Concert celebrates Beethoven, but also the power of the Ann Arbor Symphony Orchestra and pianist Anton Nel
photo by Greg Czarnecki | courtesy of the Ann Arbor Symphony Orchestra
The orchestra, under the baton of Music Director Arie Lipsky, was in top form again Saturday. Whether it was main attraction—as in the “Fidelio Overture” or the Symphony No. 1 in C Major—or supporting actor—as in the concerto—it played with the cohesion and clarity one hears more frequently in chamber music than orchestral repertoire.
In the symphony, the playing was notable, also, for its color, warmth and character. Lipsky’s tempi were nigh onto perfect—for a first-movement Allegro that was properly light on its feet; for a second-movement Andante that not only sang, but danced; for a swift Minuetto; and finally, for a finale brimming with vitality. Throughout, his conducting highlighted architectural elements, subjugating non-structural elements to weight-bearing ones. The result was a performance that never bogged down, that always moved forward.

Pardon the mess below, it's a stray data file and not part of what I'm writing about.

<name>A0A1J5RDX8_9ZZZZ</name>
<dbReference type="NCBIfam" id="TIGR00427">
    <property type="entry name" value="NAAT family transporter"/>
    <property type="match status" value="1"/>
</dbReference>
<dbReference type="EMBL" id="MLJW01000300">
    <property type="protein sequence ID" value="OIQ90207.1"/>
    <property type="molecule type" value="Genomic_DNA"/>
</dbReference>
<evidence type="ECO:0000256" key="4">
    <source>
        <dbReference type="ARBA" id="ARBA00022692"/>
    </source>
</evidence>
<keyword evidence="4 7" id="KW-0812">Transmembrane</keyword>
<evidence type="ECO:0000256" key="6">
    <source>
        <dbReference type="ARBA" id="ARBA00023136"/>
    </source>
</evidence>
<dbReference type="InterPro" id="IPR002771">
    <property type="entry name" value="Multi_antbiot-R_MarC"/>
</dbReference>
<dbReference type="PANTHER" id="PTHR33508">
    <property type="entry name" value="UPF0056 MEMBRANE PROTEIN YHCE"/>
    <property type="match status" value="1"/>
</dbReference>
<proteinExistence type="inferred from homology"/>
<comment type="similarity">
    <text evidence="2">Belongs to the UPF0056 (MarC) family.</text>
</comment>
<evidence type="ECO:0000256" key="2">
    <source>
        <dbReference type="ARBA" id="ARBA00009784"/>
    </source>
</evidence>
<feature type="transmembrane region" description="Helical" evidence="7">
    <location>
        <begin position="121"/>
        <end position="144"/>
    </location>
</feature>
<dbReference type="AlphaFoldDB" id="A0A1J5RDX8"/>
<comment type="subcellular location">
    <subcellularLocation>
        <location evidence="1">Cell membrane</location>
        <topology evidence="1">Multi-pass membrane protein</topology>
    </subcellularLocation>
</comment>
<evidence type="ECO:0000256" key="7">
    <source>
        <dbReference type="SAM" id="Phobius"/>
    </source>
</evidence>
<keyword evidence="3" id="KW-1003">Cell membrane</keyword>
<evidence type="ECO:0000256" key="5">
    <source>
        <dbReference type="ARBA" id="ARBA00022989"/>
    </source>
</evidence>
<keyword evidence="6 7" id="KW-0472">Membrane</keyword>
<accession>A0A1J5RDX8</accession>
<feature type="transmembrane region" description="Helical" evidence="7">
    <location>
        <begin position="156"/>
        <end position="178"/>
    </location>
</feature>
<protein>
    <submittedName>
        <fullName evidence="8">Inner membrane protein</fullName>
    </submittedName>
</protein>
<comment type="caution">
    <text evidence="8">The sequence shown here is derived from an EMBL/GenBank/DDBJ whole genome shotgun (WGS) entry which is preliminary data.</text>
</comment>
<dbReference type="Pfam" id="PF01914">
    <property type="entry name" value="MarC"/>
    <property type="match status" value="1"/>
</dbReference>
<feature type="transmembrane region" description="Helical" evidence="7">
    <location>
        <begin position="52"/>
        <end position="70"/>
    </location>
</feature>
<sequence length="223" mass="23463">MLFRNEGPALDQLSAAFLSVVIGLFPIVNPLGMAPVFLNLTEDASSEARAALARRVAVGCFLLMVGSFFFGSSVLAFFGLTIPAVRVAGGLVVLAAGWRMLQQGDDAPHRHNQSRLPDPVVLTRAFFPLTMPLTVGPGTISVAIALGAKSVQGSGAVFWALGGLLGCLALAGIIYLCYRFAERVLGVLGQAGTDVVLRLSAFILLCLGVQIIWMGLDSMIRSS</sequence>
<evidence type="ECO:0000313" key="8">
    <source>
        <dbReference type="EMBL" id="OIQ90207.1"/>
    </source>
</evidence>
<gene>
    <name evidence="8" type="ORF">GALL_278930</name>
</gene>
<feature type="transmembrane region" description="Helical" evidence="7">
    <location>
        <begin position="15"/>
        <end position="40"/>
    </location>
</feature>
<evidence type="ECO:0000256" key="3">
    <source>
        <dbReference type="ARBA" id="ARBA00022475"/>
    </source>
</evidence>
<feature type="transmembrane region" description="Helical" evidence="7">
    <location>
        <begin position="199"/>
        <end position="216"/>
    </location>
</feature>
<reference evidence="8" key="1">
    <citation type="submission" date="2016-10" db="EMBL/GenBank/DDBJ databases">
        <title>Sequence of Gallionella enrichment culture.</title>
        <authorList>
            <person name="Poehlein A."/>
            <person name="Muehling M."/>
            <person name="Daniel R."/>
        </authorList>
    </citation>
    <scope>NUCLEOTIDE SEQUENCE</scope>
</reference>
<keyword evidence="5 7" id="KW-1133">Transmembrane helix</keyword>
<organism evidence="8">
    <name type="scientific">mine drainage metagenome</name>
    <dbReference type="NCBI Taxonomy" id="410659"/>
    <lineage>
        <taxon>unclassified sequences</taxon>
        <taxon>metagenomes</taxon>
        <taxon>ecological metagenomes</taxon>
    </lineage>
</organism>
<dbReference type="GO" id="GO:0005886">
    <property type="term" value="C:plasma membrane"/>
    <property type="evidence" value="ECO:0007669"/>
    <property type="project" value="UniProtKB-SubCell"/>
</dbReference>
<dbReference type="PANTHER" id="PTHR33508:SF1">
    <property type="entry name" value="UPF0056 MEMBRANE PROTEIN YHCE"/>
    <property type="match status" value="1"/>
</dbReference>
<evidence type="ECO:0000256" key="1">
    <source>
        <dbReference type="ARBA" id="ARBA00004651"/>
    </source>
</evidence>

It was a congenial first half, with “Fidelio” and the First Symphony. It was a sublime second half, with Nel and the “Emperor.”
This is Nel’s seventh appearance with the A2SO, but he is even more familiar to Ann Arbor audiences than that number would indicate. For many years, this world-class player was a professor of piano at the University of Michigan, and locals had ample opportunities to hear him in university and city venues. Then he left us for the University of Texas; Saturday marked one of his welcome returns.
Nel is a player of immense power, poetry and poise, and he brought all that to bear in this “Emperor.” Start with poise: Nel never gave away the game, shifting seamlessly from brilliant, breakneck-speed passagework to passages of luminous grace and lyricism. On to poetry: passages played with the most beautiful, crystalline sound; a second movement that was heartbreaking in its evocation of something grand and good and lamented. (The orchestra did its stellar best here, too.) And power: no lack there, as he cut through the orchestra and produced his own orchestral sound.
To end, there were Beethoven encores. Nel offered first a Beethoven “Bagatelle,” (C Major, Op. 33), tossed off with almost cocky panache, as if it really were a trifle, rather than the fiendish (and witty) excursion it is. And then a piece we might tend to regard as a trifle, “Fur Elise,” mined for all the beautiful nuances and Beethoven features we have forgotten are there. It was a charming, and instructive, finish to the evening.